Twin Cities car market wrestles with empty lots, high prices, waits

Jim Palusky wasn’t planning on shopping for a car this fall, but then he got an offer he couldn’t refuse.

Walser Toyota in Bloomington said it would buy his 2019 Tacoma pickup for just $1,500 less than he paid for it, even though he’d driven it more than 30,000 miles in a year and a half.

“I couldn’t believe it was for real,” said Palusky, a retiree from Maple Lake who makes frequent trips to Duluth. “Everybody I talked to said I was crazy not to trade up.”

While other segments of the economy are still trying to recover from the pandemic, the auto market is reaching new heights. With manufacturers unable to ship enough new vehicles due to parts shortages, prices for new and used vehicles are skyrocketing. Some customers making trades are even getting more than they originally paid.

Walser Toyota is one of those dealerships scrambling for inventory. It usually stocks 600 new cars, but it had none on display during the Thanksgiving-Black Friday weekend. As this weekend began, its waitlist for new cars had 484 names.

To keep its lot filled, managers are contacting recent customers with generous offers for their vehicles. Showroom space for new cars is now occupied by used cars and extra tables for cutting deals.

Palusky sold his 2019 pickup for $32,500 to the dealership on the Saturday after Thanksgiving. Normally, the truck’s value would have depreciated 30% in its first year. Instead, Palusky’s price is time: The 2022 Tacoma Sport he bought as a replacement won’t arrive until next month.

“It’s unprecedented,” said Scott Lambert, president of the Minnesota Automobile Dealers Association (MADA). “I’ve been doing this for 30 years and I’ve never seen the market look like this ever.”

Although used car prices typically drop in the fall, they were up an average of 37% through October compared with the previous year, according to J.D. Power Valuation Services, a leading market watcher.

Rising prices for used cars and trucks are a key factor in inflation this year. Consumer prices overall were up 6.2% in October compared with a year ago, with used cars and trucks up 26%, government data show. November’s numbers will be released Friday.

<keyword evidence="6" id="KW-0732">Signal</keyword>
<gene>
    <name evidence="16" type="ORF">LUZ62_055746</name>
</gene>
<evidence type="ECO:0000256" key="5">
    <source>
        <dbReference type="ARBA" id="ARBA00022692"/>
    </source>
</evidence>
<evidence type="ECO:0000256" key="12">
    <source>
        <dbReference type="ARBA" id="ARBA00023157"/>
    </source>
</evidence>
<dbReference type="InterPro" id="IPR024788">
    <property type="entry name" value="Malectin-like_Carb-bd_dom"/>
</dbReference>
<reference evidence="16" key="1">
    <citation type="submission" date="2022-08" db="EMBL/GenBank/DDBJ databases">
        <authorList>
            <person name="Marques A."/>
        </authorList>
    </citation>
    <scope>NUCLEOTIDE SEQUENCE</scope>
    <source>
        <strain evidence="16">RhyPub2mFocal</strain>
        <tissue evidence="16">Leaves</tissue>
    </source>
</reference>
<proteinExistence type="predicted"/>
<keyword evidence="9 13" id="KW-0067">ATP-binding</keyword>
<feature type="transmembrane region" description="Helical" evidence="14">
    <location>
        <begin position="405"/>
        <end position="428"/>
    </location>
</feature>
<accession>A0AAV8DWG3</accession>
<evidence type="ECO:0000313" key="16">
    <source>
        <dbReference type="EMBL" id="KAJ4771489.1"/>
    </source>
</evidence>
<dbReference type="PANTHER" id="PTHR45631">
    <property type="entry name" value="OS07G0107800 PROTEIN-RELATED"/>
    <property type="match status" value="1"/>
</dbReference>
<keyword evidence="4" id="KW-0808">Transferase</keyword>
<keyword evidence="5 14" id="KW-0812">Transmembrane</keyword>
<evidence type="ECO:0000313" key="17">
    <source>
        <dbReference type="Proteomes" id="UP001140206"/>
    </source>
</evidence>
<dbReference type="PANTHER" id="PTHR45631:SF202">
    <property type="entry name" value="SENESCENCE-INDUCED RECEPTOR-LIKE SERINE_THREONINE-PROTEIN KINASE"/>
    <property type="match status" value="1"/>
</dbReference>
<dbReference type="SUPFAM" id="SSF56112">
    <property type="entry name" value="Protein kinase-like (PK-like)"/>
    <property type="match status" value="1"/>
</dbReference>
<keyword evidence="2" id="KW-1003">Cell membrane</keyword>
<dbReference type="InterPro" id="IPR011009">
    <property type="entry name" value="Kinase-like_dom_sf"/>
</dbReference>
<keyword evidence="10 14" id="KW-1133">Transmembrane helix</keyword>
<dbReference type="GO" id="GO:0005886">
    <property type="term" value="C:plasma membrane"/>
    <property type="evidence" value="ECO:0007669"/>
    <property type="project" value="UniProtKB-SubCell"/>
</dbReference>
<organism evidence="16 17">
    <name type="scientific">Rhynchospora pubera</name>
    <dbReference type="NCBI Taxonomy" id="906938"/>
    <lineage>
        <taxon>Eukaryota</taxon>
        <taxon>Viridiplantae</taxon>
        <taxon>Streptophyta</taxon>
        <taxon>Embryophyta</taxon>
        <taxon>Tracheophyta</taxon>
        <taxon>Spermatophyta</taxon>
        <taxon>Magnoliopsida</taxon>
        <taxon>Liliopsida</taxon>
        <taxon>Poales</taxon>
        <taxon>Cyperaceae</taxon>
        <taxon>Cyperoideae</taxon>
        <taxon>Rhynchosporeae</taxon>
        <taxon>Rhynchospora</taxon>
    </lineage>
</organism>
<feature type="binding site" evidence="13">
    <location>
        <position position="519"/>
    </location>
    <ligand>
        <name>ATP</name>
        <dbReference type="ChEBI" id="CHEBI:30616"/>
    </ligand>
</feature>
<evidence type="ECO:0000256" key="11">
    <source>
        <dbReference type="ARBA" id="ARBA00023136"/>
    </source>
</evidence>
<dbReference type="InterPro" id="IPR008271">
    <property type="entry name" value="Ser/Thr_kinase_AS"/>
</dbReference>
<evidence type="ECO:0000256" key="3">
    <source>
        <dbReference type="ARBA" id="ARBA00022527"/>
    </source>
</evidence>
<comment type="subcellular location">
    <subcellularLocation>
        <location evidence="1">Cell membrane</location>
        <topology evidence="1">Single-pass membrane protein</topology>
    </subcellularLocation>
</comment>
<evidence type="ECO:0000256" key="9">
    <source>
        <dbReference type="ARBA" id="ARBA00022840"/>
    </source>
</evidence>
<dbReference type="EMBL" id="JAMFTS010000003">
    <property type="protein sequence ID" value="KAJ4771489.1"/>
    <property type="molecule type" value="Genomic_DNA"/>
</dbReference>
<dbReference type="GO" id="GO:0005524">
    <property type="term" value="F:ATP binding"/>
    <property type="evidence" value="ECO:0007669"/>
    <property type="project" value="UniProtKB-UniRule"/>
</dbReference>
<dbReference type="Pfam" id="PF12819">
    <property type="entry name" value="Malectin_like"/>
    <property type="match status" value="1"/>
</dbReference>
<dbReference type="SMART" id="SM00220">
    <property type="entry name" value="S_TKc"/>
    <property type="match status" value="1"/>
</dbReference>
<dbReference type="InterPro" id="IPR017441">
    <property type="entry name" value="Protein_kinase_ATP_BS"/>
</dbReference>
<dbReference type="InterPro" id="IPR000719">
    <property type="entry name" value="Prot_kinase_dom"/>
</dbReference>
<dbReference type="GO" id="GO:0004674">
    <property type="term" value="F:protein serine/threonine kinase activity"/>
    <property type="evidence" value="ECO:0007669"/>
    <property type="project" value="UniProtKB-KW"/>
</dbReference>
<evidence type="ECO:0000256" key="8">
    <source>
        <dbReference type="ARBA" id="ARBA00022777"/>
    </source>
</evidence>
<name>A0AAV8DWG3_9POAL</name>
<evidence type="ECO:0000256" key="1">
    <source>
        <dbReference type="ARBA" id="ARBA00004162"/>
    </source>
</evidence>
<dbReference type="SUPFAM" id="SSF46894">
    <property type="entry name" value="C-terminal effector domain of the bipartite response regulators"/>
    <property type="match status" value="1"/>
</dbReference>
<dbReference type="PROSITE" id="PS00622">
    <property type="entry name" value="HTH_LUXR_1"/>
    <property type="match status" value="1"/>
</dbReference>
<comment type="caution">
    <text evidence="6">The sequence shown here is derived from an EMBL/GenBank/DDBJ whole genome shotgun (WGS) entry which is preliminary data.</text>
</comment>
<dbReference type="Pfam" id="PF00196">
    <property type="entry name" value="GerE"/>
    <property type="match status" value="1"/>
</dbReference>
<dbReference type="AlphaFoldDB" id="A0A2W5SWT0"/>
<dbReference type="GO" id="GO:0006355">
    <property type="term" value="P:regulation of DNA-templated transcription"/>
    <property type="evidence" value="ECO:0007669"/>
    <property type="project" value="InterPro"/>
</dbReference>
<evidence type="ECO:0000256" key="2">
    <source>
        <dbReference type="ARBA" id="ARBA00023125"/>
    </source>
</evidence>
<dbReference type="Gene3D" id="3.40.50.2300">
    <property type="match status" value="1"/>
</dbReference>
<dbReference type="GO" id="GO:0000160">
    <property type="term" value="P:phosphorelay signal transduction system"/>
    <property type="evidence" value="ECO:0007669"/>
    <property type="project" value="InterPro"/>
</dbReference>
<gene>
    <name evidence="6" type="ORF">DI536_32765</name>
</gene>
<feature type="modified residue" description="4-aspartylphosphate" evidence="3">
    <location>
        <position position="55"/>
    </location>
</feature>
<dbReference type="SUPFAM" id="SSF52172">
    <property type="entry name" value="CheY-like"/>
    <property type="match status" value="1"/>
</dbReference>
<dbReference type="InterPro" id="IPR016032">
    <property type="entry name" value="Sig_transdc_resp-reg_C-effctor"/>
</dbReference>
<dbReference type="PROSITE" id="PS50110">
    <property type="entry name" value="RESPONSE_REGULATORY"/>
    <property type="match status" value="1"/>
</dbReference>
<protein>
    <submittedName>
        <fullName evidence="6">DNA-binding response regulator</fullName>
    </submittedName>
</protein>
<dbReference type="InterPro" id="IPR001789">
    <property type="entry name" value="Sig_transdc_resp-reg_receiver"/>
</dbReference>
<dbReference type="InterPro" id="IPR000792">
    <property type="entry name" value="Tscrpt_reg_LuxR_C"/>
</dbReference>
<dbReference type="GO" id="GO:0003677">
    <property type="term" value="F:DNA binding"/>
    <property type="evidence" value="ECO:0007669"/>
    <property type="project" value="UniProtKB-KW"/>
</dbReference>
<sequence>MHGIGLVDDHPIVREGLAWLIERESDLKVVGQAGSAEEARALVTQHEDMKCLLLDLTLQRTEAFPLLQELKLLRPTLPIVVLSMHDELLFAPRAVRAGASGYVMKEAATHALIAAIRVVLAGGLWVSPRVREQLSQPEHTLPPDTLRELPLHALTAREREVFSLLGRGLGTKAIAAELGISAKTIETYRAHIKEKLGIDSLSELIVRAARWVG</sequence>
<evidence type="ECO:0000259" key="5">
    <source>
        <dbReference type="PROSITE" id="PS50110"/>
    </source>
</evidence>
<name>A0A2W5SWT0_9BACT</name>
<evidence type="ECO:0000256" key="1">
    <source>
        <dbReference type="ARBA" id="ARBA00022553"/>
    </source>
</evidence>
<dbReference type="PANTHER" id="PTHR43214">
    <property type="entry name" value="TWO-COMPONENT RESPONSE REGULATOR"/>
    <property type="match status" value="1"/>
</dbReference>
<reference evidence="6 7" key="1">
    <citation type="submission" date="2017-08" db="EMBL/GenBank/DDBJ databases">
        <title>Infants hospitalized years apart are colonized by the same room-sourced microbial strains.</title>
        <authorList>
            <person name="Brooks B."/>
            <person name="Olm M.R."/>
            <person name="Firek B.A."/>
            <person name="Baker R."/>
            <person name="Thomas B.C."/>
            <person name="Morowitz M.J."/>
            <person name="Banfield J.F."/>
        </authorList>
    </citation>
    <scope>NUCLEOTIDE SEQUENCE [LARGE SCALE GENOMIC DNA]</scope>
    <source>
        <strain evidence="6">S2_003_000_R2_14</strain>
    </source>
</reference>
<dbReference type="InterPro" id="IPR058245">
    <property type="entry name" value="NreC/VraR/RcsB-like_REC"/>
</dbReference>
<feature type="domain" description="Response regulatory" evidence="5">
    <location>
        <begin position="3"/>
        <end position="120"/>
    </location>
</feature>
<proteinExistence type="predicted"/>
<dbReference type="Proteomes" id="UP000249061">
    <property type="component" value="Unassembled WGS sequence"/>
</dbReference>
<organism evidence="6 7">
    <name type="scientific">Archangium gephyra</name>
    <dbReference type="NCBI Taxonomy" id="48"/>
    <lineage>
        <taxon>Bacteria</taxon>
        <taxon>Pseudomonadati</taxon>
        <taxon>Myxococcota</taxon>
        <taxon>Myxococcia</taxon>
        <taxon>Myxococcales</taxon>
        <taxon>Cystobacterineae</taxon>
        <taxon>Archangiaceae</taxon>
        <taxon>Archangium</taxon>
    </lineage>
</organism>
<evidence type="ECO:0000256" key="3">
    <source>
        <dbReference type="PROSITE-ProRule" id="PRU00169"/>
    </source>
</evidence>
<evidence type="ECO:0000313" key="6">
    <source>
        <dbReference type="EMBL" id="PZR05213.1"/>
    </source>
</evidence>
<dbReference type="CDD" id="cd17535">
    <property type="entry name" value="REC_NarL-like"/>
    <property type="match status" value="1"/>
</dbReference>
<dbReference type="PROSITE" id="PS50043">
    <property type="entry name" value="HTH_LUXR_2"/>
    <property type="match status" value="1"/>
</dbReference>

Meanwhile, dealer profits have soared. According to the National Automobile Dealers Association, the average U.S. dealership recorded net pretax profit of $3 million through September. That is well above the record profit of $2.1 million reached by the typical dealer for all of 2020.

The problem, according to market analysts, is that the auto industry was unprepared for a spike in demand during the pandemic that was partly fueled by the government’s multibillion-dollar relief program. Instead of ramping up production, auto makers idled factories and reduced orders for the computer chips needed to operate today’s sophisticated vehicles.

As a result, inventories are reaching lows unseen since World War II, when manufacturers diverted production at many factories for military vehicles. The market isn’t expected to return to normal until 2023.

“Demand went through the roof because people had all of this money they couldn’t spend on concerts and dinners out and airplane trips,” said Jamie Butters, executive editor of Automotive News, a leading trade publication. “People started buying the nicest vehicles they could afford. If you could go anywhere, you wanted to drive.”

In Minnesota, where dealers used to keep at least 60 or 70 new vehicles on the lot, it’s rare to find anyone with more than a handful of new vehicles now, according to Lambert. Most buyers are pre-ordering the vehicles, which can take months to arrive.

For buyers, the market can be cruel. Most dealers have cut way back on rebates and other incentives and instead are sticking customers with so-called additional dealer markups, which can add tens of thousands of dollars to the purchase price and has led to complaints of gouging.